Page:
In an action to recover damages for medical malpractice and lack of informed consent, etc., the plaintiffs appeal from an order of the Supreme Court, Rockland County (Garvey, J.), dated June 8, 2007, which granted the motion of the defendants Elizabeth Paskowski and Sharon Quayle for summary judgment dismissing the complaint insofar as asserted against them.
Published by New York State Law Reporting Bureau pursuant to Judiciary Law § 431.
This opinion is uncorrected and subject to revision before publication in the Official Reports.
PETER B. SKELOS, J.P., DAVID S. RITTER, EDWARD D. CARNI & THOMAS A. DICKERSON, JJ.
ORDERED that the order is affirmed, with costs.
In a medical malpractice action, a plaintiff must prove that there was a deviation or a departure from good and accepted practice and that such departure or deviation was a proximate cause of injury or damage (see Myers v Ferrara, 56 AD3d 78). On a motion for summary judgment dismissing the complaint, a defendant physician has the burden of establishing the absence of any departure from good and accepted practice, or, if there was a departure, that the plaintiff was not injured thereby (see Rebozo v Wilen, 41 AD3d 457, 458; Thompson v Orner, 36 AD3d 791, 791-792; Taylor v Nyack Hosp., 18 AD3d 537, 538; see generally Alvarez v Prospect Hosp., 68 NY2d 320, 324). In opposition, a plaintiff must submit the affidavit of a physician attesting to a departure from good and accepted practice, and stating the physician's opinion that the alleged departure was a competent producing cause of the plaintiff's injuries (see Rebozo v Wilen, 41 AD3d at 458; Thompson v Orner, 36 AD3d at 792; Taylor v Nyack Hosp., 18 AD3d at 538; Domaradzki v Glen Cove OB/Gyn Assoc., 242 AD2d 282). A plaintiff cannot rebut a defendant physician's showing that he or she was not negligent and defeat a motion for summary judgment by offering an expert's affidavit containing general allegations of medical malpractice which are conclusory in nature and unsupported by competent evidence tending to establish the elements of medical malpractice (see Alvarez v Prospect Hosp., 68 NY2d at 324-325; Rebozo v Wilen, 41 AD3d at 458-459; Thompson v Orner, 36 AD3d at 792; Furey v Kraft, 27 AD3d 416, 418; Taylor v Nyack Hosp., 18 AD3d at 538).
Here, in support of their motion, the defendant doctors, Elizabeth Paskowski and Sharon Quayle (hereinafter the defendants), submitted their deposition testimony, their office records, the records of Nyack Hospital, and the affidavit of Robert Ward, a board-certified surgeon. These submissions established that a small bowel obstruction and a subsequently-discovered pelvic hematoma sustained by the plaintiff Lien Luu (hereinafter the plaintiff) were not caused by any departure from good and accepted medical practice by the defendants. Thus, the defendants satisfied their initial burden.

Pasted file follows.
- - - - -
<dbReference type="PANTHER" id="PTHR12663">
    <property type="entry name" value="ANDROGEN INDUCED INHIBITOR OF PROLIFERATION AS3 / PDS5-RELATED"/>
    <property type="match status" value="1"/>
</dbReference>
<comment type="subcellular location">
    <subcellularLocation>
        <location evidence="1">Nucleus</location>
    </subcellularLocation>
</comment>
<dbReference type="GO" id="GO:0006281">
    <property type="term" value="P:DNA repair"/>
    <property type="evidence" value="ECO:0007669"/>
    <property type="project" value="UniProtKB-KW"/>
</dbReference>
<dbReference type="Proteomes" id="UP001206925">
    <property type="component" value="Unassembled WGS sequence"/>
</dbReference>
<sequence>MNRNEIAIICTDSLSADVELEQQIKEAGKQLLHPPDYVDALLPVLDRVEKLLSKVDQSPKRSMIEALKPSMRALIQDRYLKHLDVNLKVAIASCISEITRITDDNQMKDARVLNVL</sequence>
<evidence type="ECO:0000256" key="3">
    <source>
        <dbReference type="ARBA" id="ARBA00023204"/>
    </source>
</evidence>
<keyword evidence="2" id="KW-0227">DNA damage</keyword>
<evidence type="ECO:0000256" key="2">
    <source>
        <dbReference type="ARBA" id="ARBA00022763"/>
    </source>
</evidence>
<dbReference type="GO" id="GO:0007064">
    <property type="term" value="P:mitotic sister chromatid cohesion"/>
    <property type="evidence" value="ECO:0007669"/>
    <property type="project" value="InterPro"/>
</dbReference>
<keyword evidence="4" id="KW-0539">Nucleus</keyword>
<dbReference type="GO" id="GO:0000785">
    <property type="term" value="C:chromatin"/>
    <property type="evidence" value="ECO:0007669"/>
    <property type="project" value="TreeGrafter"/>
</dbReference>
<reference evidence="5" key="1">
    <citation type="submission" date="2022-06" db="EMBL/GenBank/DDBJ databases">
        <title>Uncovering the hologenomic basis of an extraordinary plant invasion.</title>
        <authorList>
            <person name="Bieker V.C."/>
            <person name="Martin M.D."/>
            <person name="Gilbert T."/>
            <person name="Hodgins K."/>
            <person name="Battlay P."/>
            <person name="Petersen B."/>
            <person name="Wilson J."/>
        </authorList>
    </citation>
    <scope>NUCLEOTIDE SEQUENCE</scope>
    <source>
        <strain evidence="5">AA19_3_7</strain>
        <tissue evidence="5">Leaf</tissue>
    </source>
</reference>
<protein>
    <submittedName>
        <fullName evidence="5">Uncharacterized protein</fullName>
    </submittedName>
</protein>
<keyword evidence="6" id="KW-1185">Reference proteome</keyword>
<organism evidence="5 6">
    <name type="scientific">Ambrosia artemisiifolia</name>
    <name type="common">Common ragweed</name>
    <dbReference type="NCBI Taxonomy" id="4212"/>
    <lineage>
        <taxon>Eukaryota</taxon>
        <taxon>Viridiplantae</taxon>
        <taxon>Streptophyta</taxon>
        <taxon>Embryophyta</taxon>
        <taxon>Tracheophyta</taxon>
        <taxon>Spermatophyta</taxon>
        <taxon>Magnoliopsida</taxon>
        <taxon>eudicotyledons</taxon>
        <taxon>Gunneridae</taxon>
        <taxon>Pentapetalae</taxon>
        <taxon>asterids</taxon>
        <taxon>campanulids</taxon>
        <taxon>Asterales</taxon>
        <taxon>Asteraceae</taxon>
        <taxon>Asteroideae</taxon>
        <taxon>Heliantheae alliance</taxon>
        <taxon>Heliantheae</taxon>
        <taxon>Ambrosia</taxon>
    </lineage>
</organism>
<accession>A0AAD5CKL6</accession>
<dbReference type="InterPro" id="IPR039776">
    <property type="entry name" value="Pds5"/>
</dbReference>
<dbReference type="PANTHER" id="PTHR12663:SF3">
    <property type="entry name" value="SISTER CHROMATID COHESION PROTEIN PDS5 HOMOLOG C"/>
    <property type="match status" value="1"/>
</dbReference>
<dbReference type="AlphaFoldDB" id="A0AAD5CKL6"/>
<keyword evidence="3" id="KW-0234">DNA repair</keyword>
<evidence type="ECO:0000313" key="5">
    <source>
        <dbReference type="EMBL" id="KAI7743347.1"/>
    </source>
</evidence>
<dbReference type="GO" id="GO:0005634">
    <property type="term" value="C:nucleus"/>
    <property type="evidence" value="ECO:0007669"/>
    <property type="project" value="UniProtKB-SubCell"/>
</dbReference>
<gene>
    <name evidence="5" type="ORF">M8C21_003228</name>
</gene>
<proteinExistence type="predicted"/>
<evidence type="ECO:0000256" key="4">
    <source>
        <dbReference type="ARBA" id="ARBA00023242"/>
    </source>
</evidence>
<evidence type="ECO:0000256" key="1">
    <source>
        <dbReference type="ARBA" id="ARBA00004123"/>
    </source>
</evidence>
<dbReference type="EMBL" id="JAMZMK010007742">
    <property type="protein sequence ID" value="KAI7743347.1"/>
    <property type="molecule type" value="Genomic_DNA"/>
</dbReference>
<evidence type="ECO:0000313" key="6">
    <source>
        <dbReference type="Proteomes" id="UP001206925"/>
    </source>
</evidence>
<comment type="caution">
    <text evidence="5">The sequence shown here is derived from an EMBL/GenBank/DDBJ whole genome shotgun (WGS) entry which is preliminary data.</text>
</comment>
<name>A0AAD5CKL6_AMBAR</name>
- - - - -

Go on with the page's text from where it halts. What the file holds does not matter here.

In opposition, the plaintiffs failed to raise a triable issue of fact. The plaintiffs' expert, Benjamin Zola, a board certified internist, submitted an affidavit indicating that the defendants failed to detect a great amount of post-operative blood loss, as well as the plaintiff's small bowel obstruction and pelvic hematoma. However, Zola did not refer to any part of the hospital records, and did not state when the blood loss occurred or how it caused the small bowel obstruction and hematoma. Zola made no reference to any of the hospital records in his affidavit, and did not state that he had reviewed the pleadings and depositions. Zola's affidavit was conclusory and lacked a foundation (see Thompson v Orner, 36 AD3d at 792; Furey v Kraft, 27 AD3d at 418). We note that the defendant Quayle had no role in either the pre-operative or post-operative care of the plaintiff.
The defendants also established their prima facie entitlement to summary judgment dismissing the cause of action to recover damages for lack of informed consent insofar as asserted against them by offering the consent form that the plaintiff signed, in which she agreed to undergo a hysterectomy, and the deposition testimony of the defendant Paskowski that she explained the potential benefits and risks of the procedure to the plaintiff, and discussed an alternative form of treatment (see generally Spano v Bertocci, 299 AD2d 335). In opposition, the plaintiffs failed to raise a triable issue of fact, submitting only a two-page excerpt of the plaintiff's deposition testimony, in which she testified that she did not understand what the term "hysterectomy" meant. This failed to rebut Paskowski's deposition testimony that she discussed the risks and benefits of both a hysterectomy and other treatment with the plaintiff. Zola's affidavit discussed the issue of informed consent in the most general terms, with no reference to the record and no specific, detailed allegations. Moreover, because the plaintiffs failed to raise a triable issue of fact with respect to proximate cause, they cannot sustain a cause of action predicated on lack of informed consent (see Thompson v Orner, 36 AD3d at 792-793).
The plaintiffs' remaining contentions are without merit or improperly raised for the first time on appeal.
SKELOS, J.P., RITTER, CARNI and DICKERSON, JJ., concur.
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